The Student News Site of Wheeling Park High School

The Park Press

The Park Press

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The Student News Site of Wheeling Park High School

The Park Press

Toys for Thoughts

“My daughter definitely does. She’s a dancer, and so she’s considered to be girly, and it drives her crazy,” Wheeling Park math teacher Mrs. Crews said. “Having a son and a daughter, you see all the boys get all the building toys like Legos and Lincoln Logs… and the girls get the dolls and the fake makeup and the dress-up clothes.” 

But it’s not just her children who are affected by gendered products. 

“As a woman, I can tell you that women’s products that compare to men’s products are always more expensive because they try to make it so that it fits the pink tax. And it’s ridiculous. So we do buy a lot of men’s razors and those kinds of things because they’re cheaper and they do the same thing,” said Crews

Lilah Jidestig, a student at Wheeling Park, shared her opinion on the matter: “I think it’s absolutely disgusting that they have higher prices for women’s products. I think that’s very immature. That stuff should be the same for both parties.”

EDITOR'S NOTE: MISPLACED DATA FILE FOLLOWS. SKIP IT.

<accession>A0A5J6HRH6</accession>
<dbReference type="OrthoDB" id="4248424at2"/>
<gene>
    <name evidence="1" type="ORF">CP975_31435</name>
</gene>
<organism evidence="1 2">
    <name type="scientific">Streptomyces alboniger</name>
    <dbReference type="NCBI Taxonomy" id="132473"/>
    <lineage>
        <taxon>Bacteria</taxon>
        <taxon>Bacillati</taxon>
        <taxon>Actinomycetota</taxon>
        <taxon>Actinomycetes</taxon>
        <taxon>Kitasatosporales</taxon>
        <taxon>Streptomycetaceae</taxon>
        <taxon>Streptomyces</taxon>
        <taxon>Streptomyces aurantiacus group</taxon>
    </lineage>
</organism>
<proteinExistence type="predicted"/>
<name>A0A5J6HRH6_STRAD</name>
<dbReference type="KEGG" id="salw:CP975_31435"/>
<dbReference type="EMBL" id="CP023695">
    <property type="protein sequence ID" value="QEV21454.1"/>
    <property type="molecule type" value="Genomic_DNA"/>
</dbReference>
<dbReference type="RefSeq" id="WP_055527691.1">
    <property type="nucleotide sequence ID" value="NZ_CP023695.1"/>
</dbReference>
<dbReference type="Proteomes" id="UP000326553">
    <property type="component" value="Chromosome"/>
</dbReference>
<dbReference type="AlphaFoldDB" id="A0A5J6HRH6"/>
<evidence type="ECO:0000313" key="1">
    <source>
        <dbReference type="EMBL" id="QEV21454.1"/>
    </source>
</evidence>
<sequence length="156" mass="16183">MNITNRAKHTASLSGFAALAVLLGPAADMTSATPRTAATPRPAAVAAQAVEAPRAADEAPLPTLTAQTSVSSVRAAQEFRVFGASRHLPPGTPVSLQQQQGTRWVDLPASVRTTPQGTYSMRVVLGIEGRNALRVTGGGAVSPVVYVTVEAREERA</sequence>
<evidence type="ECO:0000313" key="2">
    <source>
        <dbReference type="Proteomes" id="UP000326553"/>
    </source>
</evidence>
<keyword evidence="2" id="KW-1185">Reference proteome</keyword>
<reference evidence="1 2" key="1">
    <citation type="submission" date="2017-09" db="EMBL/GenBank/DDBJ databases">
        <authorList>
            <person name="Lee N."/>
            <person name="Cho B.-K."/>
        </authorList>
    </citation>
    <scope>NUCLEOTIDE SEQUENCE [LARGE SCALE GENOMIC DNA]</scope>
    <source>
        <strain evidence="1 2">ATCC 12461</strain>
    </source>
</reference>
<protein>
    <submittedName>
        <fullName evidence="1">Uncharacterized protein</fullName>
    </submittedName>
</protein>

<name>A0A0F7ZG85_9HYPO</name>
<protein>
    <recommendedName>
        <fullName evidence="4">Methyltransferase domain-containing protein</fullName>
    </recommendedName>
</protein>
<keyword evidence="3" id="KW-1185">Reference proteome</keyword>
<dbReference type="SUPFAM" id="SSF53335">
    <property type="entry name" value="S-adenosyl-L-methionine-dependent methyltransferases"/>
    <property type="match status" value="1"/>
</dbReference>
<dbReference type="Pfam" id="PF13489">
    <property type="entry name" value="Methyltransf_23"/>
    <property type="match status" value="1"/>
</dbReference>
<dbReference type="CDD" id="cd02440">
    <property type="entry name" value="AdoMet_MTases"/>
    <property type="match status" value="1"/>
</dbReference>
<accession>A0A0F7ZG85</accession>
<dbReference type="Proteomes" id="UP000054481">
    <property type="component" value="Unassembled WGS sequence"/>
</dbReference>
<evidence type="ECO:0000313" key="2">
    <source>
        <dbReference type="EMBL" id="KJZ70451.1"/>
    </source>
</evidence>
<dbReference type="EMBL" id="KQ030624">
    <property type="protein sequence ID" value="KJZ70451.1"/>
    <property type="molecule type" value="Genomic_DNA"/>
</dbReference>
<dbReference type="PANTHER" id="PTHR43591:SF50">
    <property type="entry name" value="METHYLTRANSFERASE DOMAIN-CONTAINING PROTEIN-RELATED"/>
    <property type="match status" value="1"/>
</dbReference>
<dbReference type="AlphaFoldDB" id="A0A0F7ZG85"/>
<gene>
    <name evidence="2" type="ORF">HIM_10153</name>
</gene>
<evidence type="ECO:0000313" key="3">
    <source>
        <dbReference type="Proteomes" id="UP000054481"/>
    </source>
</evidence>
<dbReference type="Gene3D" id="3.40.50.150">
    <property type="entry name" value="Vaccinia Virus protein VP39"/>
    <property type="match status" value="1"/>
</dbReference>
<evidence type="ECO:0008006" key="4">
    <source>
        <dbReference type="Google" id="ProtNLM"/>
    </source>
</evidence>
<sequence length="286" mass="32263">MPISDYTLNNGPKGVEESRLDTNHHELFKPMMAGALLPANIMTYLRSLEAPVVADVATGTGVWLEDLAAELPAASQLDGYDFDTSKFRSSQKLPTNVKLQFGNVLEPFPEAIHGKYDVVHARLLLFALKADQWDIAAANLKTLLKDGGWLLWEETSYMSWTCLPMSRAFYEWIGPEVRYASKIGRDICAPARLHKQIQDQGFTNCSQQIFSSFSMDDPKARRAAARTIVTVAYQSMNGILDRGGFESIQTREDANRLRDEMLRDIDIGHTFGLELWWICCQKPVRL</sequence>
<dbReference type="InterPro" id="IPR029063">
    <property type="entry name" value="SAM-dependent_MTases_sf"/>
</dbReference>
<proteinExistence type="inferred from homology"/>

As a kid, she often received Barbies for Christmas, despite never wanting them, and her brothers were also gifted sports-related presents.

“It took a while for my parents to realize that they were not really into that… I feel like when people don’t know who you are, they automatically assume what you’re into based on outside views like gender or what they see you as. They just automatically link that to specific things they think you’ll like and expect you to like it.”

She went on to suggest, “Rather than having it ‘for her’ or ‘for him’ or whatever, you could just sell hygienic products or just sell razors and just list what they’re good for… with scents, I think the description between womens’ perfume and mens’ cologne is really weird. It shouldn’t matter. You should just be able to pick a scent regardless of who it’s for.”

Another student, Wilkie Pavilack, can relate. They often got toys that would stereotypically be gifted to men, when they would have preferred other presents such as jewelry.

However, more often than not they see jewelry advertised towards women and other gendered products such as shoes specifically for men “that would be cool for one but not both.” Their response?

“Just let kids have their fun. Some stuff I feel like maybe it’s good for, but that would be very, very specific stuff like clothes… If it doesn’t need to be gendered, why gender it? Why raise the price depending on the gender, anyways?”

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